Jul 28, 2014
Mostly Cloudy

NoHo Senior Arts Colony Offers Residents a New Artistic Life

The retirement community has an array of opportunities, including paining, sculpting, writing, and acting.

Gail Bailey is 68, but speaks with the enthusiasm and energy of a 20-year-old. Like a freshman just starting art college, she can't wait to write, paint, sculpt and explore all the opportunities available to her and other residents at the new $42 million NoHo Senior Arts Colony on Magnolia Boulevard in the NoHo Arts District, which opened in early 2013.

Bailey in many ways represents the "you're never too old" spirit of the community.

"I'v’e been all over looking at senior facilities," Bailey told Patch. "And there are some good ones, but they are for old people. And there are a lot of people like me, who look like me and act like me and we’re old, but we’re not old."

Bailey said she ran an art gallery for six years in Minneapolis after getting divorced, then moved to San Francisco and went to film school at the University of California, San Francisco—when she was in her 50s.

"It was something I wanted to do," she said with a shrug and a smile.

She said she spent 12 years working on documentaries and feature films in the Bay area and moved to Los Angeles and the NoHo Senior Arts Colony because she wants to break into the film and TV writing business—at the age of 68.

And she's already hooked up with a writing partner and is working hard on writing and producing a webseries she said will be called "60-something."

"My kids were like, 'Oh my god your’re going to live in an old folks building!' But now they’ve seen it and they’ve changed their minds," she laughed.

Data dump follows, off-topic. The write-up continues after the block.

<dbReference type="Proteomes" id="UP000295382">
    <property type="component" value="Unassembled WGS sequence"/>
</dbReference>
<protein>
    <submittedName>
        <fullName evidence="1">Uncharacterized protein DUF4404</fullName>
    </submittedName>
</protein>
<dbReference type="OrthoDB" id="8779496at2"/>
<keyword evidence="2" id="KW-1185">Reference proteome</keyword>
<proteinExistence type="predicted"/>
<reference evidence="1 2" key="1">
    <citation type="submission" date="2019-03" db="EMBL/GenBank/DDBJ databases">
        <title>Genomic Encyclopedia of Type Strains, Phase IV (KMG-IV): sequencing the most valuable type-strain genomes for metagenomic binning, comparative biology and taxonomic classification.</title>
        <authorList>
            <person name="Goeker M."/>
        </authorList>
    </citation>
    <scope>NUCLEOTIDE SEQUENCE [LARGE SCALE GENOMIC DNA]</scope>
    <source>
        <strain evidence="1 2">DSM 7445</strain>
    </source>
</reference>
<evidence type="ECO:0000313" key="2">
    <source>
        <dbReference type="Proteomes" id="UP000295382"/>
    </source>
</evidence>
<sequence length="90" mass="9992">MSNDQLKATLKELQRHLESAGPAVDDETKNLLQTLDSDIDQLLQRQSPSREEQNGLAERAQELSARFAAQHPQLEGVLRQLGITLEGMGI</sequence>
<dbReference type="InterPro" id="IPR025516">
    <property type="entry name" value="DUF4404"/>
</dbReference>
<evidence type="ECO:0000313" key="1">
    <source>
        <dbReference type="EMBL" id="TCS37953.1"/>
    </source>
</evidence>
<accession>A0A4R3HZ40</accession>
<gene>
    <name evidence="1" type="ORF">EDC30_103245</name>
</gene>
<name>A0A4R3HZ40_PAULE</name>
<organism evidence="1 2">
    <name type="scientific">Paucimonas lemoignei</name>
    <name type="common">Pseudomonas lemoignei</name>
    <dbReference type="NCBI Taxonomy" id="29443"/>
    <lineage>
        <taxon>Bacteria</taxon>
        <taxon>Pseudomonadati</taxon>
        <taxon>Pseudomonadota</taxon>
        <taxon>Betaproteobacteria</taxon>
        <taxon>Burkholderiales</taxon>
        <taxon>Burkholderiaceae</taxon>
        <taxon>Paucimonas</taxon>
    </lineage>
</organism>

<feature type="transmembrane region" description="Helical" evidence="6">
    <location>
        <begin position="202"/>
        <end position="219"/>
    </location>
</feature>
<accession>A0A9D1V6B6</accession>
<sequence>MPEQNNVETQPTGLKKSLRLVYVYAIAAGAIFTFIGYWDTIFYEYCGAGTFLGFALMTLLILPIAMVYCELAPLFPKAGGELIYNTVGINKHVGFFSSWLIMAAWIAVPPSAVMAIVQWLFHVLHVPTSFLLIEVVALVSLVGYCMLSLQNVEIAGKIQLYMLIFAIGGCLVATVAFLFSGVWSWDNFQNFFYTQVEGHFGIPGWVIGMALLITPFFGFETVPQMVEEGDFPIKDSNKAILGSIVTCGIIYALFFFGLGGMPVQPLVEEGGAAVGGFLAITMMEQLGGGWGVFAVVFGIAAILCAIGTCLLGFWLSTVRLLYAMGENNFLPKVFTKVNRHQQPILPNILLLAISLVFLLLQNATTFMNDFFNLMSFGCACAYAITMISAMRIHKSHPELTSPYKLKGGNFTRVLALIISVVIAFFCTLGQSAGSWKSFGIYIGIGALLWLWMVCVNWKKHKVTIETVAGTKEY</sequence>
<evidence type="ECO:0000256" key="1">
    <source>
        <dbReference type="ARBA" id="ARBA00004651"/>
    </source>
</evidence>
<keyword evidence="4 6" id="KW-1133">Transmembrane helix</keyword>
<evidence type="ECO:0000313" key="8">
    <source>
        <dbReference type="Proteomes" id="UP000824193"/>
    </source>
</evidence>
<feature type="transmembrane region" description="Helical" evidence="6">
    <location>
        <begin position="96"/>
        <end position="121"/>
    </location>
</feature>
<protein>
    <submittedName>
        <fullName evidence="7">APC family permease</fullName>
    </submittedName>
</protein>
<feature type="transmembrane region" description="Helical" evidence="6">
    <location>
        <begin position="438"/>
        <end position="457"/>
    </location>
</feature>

EngAGE is a nonprofit organization that runs the colony's art programs. EngAGE's founder and executive director Tim Carpenter told Patch in a 2011 profile that he wanted to help create affordable senior apartment communities that are “vibrant centers of learning, wellness and creativity”—not sad places to wait out the inevitable.

“It used to be that people would retire at 65,” Carpenter said. “These days people can live into their 90s and beyond. So what to do with all that time matters now more than ever. We started with that idea.”

EngAGE offers residents an array of artistic opportunities, including paining, sculpting, writing, and acting. The North Hollywood-based Road Theatre Company has a second location at the complex and plans to put on shows for the public and to teach classes to the residents.

"It’s a unique retirement community for people who are involved in the arts or have an interest in the arts," said Jody Webber, the building's property manager. "As we find it’s two different kind of things. People who are active in the arts seem to be drawn to the community, or it’s people that have been busy doing other things but they would like the opportunity to try something, like maybe to audition for the chorus or audition for the stage, and this gives them a safe environment and they can feel safe attending a class. It’s a social environment, so they can try all of those things."

Ground was broken on the project in January of 2011. See video highlights of the ceremony: Aging Hipsters to Have Their Own Home in NoHo

The Road Theatre Company's opening show at the colony is a musical called The Baby Project, and runs for a limited four-week engagement, starting Feb. 22.

The $42 million colony has multiple investors, with the Community Redevelopment Agency contributing $7 million, according to its website, along with $25.2 million in tax-exempt bonds from the California Statewide Communities Development Authority, $2 million in tax credits and $3.4 million in developer equity and deferred fees.

Photo Gallery

Don’t miss updates from Patch!